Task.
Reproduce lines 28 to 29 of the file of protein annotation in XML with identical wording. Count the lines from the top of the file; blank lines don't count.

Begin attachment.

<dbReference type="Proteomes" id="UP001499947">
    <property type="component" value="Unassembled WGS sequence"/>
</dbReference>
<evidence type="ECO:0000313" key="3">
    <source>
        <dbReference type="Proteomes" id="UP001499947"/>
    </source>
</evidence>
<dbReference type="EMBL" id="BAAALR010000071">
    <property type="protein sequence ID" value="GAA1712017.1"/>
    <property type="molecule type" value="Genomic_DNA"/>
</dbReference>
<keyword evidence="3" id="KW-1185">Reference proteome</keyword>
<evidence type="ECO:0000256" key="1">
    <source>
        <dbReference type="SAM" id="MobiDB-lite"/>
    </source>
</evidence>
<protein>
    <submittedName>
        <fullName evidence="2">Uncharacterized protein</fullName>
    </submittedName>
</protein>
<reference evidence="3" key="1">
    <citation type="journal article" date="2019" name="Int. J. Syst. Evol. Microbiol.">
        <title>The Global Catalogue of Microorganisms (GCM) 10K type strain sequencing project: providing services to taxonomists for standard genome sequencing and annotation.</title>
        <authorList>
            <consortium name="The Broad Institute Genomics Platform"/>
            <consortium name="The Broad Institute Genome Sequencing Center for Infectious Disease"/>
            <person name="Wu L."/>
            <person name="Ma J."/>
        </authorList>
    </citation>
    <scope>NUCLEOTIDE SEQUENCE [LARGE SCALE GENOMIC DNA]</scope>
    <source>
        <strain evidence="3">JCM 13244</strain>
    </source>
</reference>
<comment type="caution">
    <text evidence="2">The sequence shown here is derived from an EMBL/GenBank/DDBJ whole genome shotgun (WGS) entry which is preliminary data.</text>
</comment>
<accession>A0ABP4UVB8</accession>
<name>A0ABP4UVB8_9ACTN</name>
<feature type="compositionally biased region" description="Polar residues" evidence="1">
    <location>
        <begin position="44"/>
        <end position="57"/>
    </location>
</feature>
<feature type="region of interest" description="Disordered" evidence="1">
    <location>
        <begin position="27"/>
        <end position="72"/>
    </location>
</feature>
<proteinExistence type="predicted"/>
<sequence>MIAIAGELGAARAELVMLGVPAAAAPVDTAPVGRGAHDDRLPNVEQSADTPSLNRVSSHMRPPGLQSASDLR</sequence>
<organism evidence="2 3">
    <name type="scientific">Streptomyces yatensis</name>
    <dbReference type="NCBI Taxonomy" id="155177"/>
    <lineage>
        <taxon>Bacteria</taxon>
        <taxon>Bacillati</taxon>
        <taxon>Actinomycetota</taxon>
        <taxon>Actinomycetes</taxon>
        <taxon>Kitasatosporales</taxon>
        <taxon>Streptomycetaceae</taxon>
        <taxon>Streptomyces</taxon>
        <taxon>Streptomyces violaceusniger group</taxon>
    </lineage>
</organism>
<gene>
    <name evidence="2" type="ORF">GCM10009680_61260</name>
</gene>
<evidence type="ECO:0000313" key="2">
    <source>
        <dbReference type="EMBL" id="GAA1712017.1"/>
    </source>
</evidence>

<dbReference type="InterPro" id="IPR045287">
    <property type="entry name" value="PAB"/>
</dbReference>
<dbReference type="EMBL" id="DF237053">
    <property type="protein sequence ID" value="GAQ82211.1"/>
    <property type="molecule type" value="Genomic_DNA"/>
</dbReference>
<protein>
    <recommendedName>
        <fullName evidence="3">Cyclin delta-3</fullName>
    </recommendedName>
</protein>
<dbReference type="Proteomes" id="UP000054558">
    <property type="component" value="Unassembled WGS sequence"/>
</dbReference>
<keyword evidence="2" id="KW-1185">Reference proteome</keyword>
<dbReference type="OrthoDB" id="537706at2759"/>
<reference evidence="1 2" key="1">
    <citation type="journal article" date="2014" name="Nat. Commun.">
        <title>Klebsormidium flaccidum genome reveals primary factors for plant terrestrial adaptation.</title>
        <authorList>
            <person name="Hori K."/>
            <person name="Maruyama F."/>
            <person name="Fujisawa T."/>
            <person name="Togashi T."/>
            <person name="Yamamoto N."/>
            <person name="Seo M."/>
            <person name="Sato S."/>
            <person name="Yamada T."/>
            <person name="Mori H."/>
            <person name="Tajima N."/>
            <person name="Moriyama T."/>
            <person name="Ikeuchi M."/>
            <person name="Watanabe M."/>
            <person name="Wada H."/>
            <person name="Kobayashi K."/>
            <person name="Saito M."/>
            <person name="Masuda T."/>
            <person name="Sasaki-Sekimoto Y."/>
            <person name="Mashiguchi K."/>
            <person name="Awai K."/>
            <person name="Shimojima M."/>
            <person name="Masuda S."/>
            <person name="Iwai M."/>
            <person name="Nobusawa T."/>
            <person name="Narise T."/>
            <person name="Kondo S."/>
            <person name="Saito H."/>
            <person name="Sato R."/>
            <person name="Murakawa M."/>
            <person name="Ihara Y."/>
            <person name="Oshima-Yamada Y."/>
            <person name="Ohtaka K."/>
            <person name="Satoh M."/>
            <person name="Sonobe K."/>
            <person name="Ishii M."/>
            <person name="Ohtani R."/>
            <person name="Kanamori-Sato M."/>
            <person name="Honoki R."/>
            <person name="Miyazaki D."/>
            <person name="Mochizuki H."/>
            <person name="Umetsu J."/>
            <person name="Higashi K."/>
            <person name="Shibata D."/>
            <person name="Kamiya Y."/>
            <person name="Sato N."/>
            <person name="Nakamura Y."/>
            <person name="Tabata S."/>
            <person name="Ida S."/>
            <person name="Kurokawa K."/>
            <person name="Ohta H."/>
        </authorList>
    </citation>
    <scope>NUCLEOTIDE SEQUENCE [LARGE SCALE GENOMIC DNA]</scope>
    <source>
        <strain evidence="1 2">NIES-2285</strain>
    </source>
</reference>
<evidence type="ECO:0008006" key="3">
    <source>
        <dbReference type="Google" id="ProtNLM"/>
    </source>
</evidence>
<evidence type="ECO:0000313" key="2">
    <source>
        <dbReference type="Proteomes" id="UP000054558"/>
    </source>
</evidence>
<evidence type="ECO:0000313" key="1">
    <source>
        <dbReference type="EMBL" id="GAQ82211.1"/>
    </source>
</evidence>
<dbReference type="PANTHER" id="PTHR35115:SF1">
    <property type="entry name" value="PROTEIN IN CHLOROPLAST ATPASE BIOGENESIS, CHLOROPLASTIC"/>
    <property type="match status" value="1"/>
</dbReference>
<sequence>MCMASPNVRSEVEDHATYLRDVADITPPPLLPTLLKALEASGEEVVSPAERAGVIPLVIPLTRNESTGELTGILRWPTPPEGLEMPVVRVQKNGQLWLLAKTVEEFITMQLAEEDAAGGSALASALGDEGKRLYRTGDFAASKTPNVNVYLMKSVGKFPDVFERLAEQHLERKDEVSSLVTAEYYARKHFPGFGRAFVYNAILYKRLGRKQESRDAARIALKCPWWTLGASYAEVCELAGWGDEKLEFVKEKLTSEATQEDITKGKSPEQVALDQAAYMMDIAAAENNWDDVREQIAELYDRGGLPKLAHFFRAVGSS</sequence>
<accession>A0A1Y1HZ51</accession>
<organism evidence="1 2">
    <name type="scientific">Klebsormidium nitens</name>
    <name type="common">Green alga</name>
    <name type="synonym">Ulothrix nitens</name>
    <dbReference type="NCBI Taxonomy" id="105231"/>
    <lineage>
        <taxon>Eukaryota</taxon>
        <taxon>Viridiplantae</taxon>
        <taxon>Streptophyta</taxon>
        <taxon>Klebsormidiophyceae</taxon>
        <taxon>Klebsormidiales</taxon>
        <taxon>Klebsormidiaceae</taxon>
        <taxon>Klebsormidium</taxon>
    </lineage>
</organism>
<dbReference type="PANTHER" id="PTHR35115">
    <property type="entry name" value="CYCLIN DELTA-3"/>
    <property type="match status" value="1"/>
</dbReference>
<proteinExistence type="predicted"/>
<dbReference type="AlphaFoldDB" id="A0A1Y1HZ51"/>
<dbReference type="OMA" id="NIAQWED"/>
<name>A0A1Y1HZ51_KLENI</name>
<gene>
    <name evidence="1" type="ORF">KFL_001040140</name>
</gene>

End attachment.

            <consortium name="The Broad Institute Genomics Platform"/>
            <consortium name="The Broad Institute Genome Sequencing Center for Infectious Disease"/>